Written By: Kelly O’Dell Stanley
My friend Cindy and I stepped inside the empty chapel, lowering our voices as we did so. A wooden structure with lots of windows, this humble building perched on the lake. The empty room was decorated with hardwood floors and a view of trees and water. The only furniture: three benches, a chair and a desk. And on the desk, two leather journals.
I opened one, and tears blurred my vision. People who came here before me wrote their prayers on these pages. There was both childish handwriting and mature penmanship. Neat and sloppy. Short and long. Careful and scrawled.
But all were heartfelt.
Some penned cries to God to please hear them. One woman promised to forgive her husband. Others begged God to make Himself known. Some entries were signed “your prodigal son.” People talked of suicide, of loss, of loneliness. One teen wrote, “I’ve put off the old, but when will the new come?”
Desperation and gratitude filled the pages. A depth of feeling I could barely process, except by releasing a steady stream of tears.
I was standing on holy ground. This was a place where people met God.
And our God is a God who can handle all of these needs. Who loves each of those people and hears their cries.
Sanctified, holy ground.
Overwhelmed with His presence.
Bowed under the weight of God’s holiness.
I’ve never seen anything more beautiful. I flipped through the pages. Cindy and I read sentences out loud to each other, and smiled, and cried, and laughed, and prayed.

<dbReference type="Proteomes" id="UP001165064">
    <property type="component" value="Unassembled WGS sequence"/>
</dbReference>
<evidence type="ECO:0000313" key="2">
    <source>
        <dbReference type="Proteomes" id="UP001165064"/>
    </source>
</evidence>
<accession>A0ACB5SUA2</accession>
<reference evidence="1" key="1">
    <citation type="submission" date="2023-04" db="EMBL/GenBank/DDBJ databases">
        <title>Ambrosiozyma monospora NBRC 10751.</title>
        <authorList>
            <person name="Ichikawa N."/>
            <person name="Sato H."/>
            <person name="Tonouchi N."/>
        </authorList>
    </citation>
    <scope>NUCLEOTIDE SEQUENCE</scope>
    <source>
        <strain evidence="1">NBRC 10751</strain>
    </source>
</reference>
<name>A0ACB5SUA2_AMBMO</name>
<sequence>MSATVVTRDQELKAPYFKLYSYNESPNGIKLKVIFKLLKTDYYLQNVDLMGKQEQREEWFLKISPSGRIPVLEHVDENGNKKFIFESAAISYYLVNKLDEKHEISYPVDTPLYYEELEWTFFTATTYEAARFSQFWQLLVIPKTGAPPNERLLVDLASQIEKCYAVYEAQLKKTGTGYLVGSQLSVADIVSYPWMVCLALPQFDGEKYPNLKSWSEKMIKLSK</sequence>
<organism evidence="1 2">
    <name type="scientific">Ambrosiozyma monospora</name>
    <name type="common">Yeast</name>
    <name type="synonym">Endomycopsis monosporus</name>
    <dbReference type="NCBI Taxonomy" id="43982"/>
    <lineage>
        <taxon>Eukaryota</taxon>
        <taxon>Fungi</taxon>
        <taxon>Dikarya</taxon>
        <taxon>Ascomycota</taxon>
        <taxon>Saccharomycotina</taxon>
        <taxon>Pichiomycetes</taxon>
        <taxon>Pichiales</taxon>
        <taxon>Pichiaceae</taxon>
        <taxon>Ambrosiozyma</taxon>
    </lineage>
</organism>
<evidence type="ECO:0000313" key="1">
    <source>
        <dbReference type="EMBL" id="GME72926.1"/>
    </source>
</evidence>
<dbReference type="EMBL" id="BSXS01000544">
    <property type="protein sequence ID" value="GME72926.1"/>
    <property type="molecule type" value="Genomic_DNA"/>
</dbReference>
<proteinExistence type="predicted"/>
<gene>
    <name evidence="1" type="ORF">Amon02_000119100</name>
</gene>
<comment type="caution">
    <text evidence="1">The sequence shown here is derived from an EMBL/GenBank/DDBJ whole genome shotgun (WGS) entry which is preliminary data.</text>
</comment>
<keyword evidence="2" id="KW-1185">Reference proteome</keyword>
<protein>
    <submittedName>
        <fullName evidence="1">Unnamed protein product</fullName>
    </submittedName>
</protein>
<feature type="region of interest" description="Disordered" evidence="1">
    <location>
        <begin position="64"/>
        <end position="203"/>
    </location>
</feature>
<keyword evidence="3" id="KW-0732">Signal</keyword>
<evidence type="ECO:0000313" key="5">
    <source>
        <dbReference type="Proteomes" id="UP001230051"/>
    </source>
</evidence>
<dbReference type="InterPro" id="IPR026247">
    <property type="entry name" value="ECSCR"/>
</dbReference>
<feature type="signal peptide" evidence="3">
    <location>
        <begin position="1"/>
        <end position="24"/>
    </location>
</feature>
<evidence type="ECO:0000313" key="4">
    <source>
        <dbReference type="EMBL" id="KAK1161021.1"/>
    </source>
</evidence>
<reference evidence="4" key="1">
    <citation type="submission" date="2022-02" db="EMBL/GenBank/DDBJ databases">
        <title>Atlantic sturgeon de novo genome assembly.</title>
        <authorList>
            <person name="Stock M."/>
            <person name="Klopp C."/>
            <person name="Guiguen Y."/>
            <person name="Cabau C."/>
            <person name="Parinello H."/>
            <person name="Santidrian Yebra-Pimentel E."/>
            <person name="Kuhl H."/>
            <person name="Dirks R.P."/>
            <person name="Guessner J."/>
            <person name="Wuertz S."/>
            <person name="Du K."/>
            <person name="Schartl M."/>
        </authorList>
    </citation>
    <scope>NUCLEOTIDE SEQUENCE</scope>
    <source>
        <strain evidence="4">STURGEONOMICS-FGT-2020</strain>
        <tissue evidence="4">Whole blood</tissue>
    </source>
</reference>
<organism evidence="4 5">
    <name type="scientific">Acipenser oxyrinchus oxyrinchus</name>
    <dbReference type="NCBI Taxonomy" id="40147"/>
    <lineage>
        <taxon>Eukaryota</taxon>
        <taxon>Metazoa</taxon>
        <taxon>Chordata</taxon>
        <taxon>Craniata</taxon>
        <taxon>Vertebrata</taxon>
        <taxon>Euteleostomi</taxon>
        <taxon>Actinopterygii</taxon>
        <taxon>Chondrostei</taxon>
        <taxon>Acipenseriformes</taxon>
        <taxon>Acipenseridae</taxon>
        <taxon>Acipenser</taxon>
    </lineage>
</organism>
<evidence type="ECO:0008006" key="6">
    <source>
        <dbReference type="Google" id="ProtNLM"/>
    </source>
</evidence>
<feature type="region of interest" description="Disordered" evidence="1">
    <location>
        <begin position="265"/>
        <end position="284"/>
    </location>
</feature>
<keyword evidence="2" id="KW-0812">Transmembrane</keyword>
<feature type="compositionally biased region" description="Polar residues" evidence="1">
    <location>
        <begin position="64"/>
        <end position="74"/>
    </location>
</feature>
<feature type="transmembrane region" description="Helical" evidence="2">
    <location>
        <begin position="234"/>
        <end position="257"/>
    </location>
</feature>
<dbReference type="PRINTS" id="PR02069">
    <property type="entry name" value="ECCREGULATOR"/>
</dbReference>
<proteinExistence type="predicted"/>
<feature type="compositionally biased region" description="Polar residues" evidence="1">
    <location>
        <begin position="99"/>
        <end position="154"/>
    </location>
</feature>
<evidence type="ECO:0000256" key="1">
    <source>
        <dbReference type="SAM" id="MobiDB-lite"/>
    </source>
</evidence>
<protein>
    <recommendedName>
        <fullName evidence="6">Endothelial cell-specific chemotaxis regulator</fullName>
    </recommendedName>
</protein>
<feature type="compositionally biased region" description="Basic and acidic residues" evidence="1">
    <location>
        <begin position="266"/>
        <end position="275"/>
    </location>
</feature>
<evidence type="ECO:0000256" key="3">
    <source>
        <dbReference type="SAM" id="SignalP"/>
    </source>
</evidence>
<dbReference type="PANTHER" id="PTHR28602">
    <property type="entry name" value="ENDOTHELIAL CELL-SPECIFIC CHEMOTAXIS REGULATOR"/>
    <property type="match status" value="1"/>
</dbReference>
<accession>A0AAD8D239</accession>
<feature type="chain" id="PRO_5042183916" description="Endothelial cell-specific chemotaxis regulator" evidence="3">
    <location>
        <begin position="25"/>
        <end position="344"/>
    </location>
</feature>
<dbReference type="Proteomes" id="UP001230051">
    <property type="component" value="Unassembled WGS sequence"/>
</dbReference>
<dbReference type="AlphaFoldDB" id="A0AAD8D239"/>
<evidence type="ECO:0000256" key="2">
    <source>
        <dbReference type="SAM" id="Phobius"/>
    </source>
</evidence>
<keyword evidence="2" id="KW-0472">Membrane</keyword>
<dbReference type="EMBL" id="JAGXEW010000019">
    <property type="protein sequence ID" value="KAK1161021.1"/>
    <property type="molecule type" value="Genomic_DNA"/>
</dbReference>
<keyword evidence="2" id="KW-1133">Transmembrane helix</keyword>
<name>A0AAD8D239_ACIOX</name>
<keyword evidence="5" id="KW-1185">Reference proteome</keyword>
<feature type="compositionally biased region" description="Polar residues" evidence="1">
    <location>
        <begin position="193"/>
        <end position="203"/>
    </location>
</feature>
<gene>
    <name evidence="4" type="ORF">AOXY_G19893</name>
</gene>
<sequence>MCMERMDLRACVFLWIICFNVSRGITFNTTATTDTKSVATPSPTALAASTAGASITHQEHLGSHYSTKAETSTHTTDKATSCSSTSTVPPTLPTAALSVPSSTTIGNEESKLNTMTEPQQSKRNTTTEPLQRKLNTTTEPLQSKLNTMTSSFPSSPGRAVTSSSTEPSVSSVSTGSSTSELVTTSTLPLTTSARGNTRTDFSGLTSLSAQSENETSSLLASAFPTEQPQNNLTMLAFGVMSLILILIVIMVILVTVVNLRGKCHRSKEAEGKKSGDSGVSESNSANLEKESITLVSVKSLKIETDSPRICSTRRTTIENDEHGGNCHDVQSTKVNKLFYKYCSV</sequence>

What a God, to inspire such devotion.
To motivate such surrender.
To cherish the depths of such raw emotion.
To answer the needs of people who are tired of hiding, who are desperate for answers, who will risk everything to hear from their God.
That moment is seared into my brain—really, into my heart.
Bet you wish you could go there. Here’s the truth: you can. Anywhere you are, when you drop the barriers and just get real with God—when you stop pretending you’re okay, when you face how badly you need help—that is holy ground.
Those are prayers that move God’s heart.
Those are words that He hears. Needs that He responds to.
Sometimes God has to shout to get our attention.
But other times—in these quiet moments, in these holy, sanctified times—God whispers.
He whispers just to you. Words for your ears only. Salve designed to heal your particular heart.
He whispers life, and hope, and light.
He whispers, “Thank you, my child, for coming home.”